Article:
Girl Scouts – 100 Years of Camp Food
I’m a “take it or leave it” camper, with an emphasis on the leave it, but since I’ve been involved with Girl Scouts on and off since the mid-80s, I have spent a good deal of time inside tents (family size, backpacking, platform), cabins, screened porches and I’m sure other structures I can’t easily remember.
I’ve enjoyed my time tramping through the woods avoiding poison ivy, canoeing, generally doing lots of outdoor crafts and, of course, eating and cooking food, but if I wasn’t with the Girl Scouts I wouldn’t be there at all. With such an ambivalent attitude to camping you’d think I would be the one jumping on the gourmet camping bandwagon; making food less outdoorsy, more homelike. Not so. I actually have a more backpacking mentality when it comes to group food; less is better. Unfortunately, most other leaders have a different concept of food in the woods.
My life with Girl Scouts began about the time elaborate wooden camp boxes were on the way out. I saw a few with neatly labeled shelves for the supplies. Sure, the boxes were organized but they were heavy. Through the years, most leaders have turned to plastic totes for carrying the supplies into camp. As a “less is more” fan, this works for me.
Granted, I can understand the pride a Brownie has cooking her own breakfast on the top of a #10 can. As the adult who rounded up the cans, punched the holes for ventilation and made sure there were enough tuna or cat food cans to put the fuel in, I can honestly say “once was enough.”
Food, like most activities in Girl Scouts, is about progression. Take Silver Turtles, a campfire staple. As a leader, what I remember is that if the leaders had already sliced up the potatoes and gotten the meat into a reasonable portion size, a Brownie could quickly pile on the chosen ingredients before an adult made sure the sides were folded tight. Then another adult placed the aluminum packet on the coals and removed it when done. In their minds, the girls had cooked the entire meal. They were happy and proud campfire cooks. It got easier as the girls got older and could do their own peeling, slicing and cutting. They also got more creative with their foil wrapping. Swans would paddle onto the fire. Fish shapes swam into the heat. Perhaps a triangle or trapezoid would identify whose food it was.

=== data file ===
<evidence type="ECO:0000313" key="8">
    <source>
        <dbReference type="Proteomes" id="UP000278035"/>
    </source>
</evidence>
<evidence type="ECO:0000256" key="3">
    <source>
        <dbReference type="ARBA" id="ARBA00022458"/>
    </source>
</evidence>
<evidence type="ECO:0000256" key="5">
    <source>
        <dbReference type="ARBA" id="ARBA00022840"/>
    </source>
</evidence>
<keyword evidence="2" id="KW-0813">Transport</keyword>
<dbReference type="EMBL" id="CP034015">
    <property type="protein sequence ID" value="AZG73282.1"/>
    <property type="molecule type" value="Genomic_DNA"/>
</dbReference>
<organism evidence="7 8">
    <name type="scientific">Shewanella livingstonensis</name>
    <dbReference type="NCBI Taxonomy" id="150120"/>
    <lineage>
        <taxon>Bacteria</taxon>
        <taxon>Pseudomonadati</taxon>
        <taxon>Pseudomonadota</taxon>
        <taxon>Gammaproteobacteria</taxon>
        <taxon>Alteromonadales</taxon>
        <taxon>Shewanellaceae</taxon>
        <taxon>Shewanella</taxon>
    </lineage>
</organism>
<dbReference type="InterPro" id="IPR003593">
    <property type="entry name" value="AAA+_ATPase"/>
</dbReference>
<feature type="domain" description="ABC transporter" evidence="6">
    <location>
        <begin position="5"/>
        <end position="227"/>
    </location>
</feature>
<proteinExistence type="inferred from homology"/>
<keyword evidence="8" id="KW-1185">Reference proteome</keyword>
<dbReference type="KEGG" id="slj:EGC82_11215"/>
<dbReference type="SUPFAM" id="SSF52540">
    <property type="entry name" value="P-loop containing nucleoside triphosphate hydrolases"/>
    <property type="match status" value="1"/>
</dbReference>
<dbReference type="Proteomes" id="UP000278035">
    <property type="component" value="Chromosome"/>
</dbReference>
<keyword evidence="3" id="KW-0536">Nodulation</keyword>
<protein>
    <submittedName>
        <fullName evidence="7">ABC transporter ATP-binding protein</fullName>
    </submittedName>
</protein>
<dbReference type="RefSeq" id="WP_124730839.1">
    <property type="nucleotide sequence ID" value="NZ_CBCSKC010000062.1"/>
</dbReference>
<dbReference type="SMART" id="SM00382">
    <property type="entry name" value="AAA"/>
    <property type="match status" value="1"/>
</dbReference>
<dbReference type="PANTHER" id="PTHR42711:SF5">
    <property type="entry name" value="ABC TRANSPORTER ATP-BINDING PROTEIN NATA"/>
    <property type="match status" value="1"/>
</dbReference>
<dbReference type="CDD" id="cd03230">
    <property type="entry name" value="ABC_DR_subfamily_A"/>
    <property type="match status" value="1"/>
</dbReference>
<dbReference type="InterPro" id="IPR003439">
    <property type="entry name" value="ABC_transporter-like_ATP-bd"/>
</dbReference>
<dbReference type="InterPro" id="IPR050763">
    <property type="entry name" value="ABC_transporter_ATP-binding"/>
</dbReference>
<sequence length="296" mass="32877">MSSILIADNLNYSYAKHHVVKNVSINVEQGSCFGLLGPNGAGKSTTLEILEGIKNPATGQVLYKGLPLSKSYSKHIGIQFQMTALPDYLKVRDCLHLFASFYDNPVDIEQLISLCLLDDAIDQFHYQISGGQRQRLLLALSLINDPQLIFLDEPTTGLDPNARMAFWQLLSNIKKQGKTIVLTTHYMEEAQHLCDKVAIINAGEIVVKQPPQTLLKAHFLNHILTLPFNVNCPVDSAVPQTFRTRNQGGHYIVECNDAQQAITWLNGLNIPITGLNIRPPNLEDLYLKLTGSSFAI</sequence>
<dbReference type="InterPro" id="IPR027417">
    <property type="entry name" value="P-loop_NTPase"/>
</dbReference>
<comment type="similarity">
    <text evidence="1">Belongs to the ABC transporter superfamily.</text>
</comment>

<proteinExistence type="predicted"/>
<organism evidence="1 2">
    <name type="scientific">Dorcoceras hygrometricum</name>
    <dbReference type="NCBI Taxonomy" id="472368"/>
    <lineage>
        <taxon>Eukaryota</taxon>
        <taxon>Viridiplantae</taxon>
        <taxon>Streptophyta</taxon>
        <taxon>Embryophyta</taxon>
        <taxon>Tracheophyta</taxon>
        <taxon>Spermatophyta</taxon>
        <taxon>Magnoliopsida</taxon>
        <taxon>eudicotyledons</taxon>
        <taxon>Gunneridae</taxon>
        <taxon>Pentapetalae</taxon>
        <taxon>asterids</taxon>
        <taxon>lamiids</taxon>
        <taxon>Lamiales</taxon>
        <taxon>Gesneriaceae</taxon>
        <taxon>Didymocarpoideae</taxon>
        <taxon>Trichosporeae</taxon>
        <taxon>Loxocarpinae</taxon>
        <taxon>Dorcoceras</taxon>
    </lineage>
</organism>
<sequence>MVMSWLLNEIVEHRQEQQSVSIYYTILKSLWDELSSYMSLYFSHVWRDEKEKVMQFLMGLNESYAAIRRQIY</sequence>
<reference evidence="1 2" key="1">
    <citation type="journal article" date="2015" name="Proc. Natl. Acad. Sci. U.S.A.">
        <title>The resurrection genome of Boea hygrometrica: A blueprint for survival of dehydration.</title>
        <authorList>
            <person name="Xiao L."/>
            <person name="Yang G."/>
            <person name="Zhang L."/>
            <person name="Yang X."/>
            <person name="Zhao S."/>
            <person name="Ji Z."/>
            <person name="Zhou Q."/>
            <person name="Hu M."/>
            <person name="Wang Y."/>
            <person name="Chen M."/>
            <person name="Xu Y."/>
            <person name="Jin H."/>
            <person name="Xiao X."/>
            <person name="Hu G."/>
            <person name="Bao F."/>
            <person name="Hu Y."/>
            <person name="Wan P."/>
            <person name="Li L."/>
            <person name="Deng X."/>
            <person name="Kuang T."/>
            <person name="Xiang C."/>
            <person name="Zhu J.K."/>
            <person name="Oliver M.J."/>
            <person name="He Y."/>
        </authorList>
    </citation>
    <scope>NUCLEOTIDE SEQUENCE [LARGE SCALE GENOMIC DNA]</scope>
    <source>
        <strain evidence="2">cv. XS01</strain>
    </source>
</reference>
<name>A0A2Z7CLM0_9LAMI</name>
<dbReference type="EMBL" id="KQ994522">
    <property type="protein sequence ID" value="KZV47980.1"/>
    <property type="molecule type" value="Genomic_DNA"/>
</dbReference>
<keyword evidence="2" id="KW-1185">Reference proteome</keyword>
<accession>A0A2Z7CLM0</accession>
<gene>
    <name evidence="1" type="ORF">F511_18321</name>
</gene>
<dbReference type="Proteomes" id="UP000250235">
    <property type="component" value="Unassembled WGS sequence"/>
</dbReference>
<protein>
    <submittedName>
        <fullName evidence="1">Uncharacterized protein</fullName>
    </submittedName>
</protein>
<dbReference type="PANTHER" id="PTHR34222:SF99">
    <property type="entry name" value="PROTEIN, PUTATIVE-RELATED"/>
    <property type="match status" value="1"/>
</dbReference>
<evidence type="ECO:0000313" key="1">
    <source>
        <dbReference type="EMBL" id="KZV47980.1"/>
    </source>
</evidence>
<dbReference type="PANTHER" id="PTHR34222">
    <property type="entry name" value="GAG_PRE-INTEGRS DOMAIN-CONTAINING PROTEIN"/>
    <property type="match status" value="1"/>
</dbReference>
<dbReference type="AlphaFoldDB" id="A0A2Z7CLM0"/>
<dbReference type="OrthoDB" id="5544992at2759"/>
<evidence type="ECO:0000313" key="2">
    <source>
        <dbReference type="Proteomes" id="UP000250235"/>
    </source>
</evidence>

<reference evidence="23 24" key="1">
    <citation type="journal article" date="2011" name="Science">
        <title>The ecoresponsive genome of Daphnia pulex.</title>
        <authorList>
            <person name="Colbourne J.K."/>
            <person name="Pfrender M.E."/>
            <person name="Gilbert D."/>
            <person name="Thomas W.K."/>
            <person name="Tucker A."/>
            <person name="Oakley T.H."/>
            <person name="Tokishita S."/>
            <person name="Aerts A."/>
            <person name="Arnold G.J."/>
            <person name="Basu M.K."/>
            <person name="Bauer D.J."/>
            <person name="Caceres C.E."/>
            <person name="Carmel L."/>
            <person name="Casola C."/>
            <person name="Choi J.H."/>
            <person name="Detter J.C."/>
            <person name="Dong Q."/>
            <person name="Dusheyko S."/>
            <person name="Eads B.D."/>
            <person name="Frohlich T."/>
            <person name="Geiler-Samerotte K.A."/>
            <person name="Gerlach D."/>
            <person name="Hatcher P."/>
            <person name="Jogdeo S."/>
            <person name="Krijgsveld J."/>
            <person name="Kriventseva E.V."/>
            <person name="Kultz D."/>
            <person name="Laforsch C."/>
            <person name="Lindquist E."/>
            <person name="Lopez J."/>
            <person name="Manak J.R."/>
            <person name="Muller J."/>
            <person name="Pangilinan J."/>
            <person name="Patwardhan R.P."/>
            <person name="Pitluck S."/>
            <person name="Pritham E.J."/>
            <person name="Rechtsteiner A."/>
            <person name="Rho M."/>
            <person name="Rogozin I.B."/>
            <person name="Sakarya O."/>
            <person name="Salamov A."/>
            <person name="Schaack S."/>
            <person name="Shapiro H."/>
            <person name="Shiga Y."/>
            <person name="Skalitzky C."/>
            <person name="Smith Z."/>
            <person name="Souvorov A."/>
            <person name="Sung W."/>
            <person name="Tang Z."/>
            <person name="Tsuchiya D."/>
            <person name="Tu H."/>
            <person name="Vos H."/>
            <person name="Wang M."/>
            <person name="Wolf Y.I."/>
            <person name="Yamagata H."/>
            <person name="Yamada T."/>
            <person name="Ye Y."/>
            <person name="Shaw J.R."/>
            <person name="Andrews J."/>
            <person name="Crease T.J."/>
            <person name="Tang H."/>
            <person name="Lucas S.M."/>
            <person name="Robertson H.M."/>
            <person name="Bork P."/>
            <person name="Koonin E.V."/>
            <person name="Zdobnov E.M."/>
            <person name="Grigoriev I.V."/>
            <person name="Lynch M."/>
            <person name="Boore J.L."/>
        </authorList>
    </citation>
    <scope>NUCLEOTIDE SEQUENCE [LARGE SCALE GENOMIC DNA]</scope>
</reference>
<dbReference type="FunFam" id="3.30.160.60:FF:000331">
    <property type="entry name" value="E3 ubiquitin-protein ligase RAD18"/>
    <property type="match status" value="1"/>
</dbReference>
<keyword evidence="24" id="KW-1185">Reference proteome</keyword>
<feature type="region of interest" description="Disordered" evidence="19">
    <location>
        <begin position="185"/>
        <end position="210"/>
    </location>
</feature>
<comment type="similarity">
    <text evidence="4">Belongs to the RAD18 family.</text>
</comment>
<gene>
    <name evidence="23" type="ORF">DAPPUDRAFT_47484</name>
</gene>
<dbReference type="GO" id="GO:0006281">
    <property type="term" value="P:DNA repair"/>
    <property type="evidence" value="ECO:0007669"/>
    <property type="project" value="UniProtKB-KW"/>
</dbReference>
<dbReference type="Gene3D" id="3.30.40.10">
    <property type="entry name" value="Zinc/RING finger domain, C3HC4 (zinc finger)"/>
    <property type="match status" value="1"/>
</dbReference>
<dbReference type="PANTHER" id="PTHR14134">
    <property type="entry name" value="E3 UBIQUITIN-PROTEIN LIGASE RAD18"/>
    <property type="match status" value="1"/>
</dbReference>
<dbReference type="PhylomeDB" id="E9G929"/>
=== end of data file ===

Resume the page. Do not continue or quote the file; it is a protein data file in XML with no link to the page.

If it was left up to me, we would have arrived with a large cast iron skillet, and every meal would have been cooked in that one pan – with the exception of dessert, which would be a 3-ingredient cobbler in a cast iron Dutch oven. Yes, there would be s’mores, but technically s’mores aren’t dessert. S’mores are a neccesity, every night.
One trip, a particularly creative leader came prepared with oranges for everyone. The tops had to be sliced off, the middle scooped out and added to a dry muffin mix. Everything was then spooned back into the orange, wrapped in foil and placed on the glowing embers. A lot of work, especially considering only one person actually ate the resulting breakfast (it wasn’t me).
Girl Scouts have been proud campers since 1912. I’m glad I got a chance to be part of the movement, and I hope they continue cooking for another 100 years.
The Season’s First Campfire
Giving our grandchildren their first ever campfire was a joy.
Improvising When You Live in the Middle of Nowhere
When I couldn’t find the right sized tablecloth just a day before having 12 people over for a ministry meeting and lunch, I had to figure out how to make one with materials I keep on hand. Because the nearest department store is an hour away, buying one wasn’t an option.